John Clay: At least Cats' problems are fixable

Free throws, turnovers aren't character flaws

Herald-Leader Sports ColumnistDecember 12, 2011 

There are issues and then there are issues.

Mick Cronin and Chris Mack are dealing with issues.

Cronin coaches Cincinnati. Mack coaches Xavier. After that embarrassing Saturday afternoon display of brutal fisticuffs in the Crosstown Slugfest — can we please stop with the "disrespect" and "gangsta" nonsense now — both men are lucky to still have their jobs.

They're the coaches. They're the adults. They're the ones responsible for their programs and their players.

Kentucky has issues. No need for italics. No need for a panic button after John Calipari's club fell 73-72 to unranked Indiana on Saturday in Bloomington.

The top-ranked Cats could have easily won, but they didn't. Kentucky shot 68 percent the second half, 55.6 for the game. It rallied from 10 points down to be one point up with five seconds to play. It held together admirably well in a crazy environment.

That doesn't mean UK's issues, if not dealt with, can't become issues.

Here are three:

1. Free-throw shooting: The Cats were 10-for-17 from the foul line on Saturday for 58.8 percent. That's not good. What's worse is when they came. Anthony Davis missed the front end of a one-and-one with 19.4 seconds left and Kentucky leading 71-70.

Then with 5.6 seconds left, Doron Lamb stepped to the line for two shots. Lamb entered the game as an exemplary 89 percent foul shooter. This game, however, he was just 7-for-11 from the stripe. He missed the first. After the timeout, he hit the second.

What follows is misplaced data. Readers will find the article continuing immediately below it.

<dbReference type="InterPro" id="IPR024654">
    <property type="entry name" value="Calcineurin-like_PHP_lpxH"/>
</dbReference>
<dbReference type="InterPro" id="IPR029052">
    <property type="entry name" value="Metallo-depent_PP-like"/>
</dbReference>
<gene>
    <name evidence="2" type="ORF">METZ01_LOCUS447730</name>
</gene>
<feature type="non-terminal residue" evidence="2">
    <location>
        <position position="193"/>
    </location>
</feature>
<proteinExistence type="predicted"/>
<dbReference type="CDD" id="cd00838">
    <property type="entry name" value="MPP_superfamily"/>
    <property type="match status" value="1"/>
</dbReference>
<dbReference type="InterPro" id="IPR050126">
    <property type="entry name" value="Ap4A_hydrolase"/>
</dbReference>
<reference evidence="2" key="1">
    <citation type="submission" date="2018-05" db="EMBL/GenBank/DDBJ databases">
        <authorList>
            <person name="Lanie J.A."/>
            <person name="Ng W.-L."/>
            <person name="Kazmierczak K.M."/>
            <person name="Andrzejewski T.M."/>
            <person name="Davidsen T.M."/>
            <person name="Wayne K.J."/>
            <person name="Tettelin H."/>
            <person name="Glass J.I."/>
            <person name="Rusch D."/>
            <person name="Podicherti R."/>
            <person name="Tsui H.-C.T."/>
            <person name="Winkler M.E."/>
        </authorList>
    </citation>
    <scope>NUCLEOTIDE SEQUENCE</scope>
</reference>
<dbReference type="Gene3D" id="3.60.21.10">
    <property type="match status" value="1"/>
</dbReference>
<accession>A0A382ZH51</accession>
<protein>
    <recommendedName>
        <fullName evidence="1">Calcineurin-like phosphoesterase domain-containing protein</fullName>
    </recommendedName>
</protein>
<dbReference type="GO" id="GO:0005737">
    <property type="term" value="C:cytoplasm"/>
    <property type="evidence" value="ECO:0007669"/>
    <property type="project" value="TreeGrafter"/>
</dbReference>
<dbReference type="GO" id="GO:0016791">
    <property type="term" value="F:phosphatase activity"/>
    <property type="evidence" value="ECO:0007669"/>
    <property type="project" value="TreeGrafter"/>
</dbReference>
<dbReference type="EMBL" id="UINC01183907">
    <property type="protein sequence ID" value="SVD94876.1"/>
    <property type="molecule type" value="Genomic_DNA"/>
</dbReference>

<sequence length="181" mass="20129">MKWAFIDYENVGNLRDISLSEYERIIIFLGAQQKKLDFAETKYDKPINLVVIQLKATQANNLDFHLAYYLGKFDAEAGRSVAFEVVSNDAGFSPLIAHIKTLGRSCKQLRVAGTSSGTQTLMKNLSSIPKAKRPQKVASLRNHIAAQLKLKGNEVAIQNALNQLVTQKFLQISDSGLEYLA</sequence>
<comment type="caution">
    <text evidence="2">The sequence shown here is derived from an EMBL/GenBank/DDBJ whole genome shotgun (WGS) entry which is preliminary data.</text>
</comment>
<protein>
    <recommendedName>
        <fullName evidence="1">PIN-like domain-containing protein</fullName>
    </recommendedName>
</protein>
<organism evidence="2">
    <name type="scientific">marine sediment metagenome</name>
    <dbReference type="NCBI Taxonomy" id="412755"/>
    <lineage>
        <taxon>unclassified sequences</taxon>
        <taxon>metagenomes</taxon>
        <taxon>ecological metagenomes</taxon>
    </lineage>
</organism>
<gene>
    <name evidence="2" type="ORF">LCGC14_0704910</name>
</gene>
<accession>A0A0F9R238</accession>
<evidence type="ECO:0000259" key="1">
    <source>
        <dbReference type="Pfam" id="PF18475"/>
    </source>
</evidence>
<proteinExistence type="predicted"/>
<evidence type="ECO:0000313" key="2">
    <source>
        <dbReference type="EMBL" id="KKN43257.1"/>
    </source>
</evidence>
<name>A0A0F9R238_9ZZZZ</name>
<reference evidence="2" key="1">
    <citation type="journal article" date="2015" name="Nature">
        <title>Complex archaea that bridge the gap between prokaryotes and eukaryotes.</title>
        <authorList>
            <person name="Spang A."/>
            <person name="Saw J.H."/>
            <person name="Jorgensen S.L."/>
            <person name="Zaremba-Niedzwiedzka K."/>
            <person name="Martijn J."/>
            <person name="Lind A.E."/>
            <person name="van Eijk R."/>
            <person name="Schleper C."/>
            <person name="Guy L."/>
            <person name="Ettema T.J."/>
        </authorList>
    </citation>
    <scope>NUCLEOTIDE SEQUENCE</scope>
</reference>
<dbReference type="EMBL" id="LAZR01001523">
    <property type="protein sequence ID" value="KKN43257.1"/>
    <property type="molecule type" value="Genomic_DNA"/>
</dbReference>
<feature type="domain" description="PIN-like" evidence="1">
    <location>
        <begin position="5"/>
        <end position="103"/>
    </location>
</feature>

Had he made both, Christian Watford's three would have merely sent the game to overtime, instead of sending the Indiana students to the court.

Trouble is, the same thing nearly happened the Saturday before. With 21.5 seconds left against North Carolina, Marquis Teague missed the front end of a bonus situation. That allowed the visiting Tar Heels to have a shot at victory — a John Henson shot that Davis blocked.

Alas, Saturday, Davis was much too far away from Watford's winning shot.

2. Turnovers: In four of its nine games, Kentucky has ended up with more turnovers than assists. Same thing Saturday. The Cats dished just nine assists while turning it over 17 times, including 13 in the first half.

The visitors took much better care of the basketball in the second half, committing just four turnovers. That ball security helped the Cats shoot nearly 70 percent. But there were too many empty possessions in the first half, thanks to roundball wrecklessness.

Consider that in its last two games, Kentucky has managed just 18 assists on 58 field goals. Against North Carolina, Teague had four assists. The rest of the team had five. Saturday at IU, Marquis Teague had five assists. The rest of the team had four.

3. Three-point defense: It nearly burned the Cats last week. It did burn the Cats on Saturday.

North Carolina made 11 of 18 three-pointers and, as previously mentioned, came within a Davis swat of beating the Cats in Rupp.

Saturday, Indiana made nine of 15 threes in getting the job done. Tom Crean's club made seven of nine three-point attempts in the second half, including Watford's winner, one that Lamb called "a lucky shot," while Crean referred to it as having "picture-perfect form." It's in the eye of the beholder.

But there is something of a trend here. Portland went 11-for-23 from the three-point stripe against the Cats on Nov. 26. So on the last three Saturdays — we won't count the Dec. 1 game in which St. John's made just two of 13 triples — Kentucky's opponents have made 31 of 56 three-pointers for 55.3 percent.

That's an issue that needs to be dealt with, before it becomes an issue.

Reach John Clay at (859) 231-3226, or 1-800-950-6379, Ext. 3226, or jclay@herald-leader.com. Read his blog at Kentucky.com.

Lexington Herald-Leader is pleased to provide this opportunity to share information, experiences and observations about what's in the news. Some of the comments may be reprinted elsewhere in the site or in the newspaper. We encourage lively, open debate on the issues of the day, and ask that you refrain from profanity, hate speech, personal comments and remarks that are off point. Thank you for taking the time to offer your thoughts.

Commenting FAQs | Terms of Service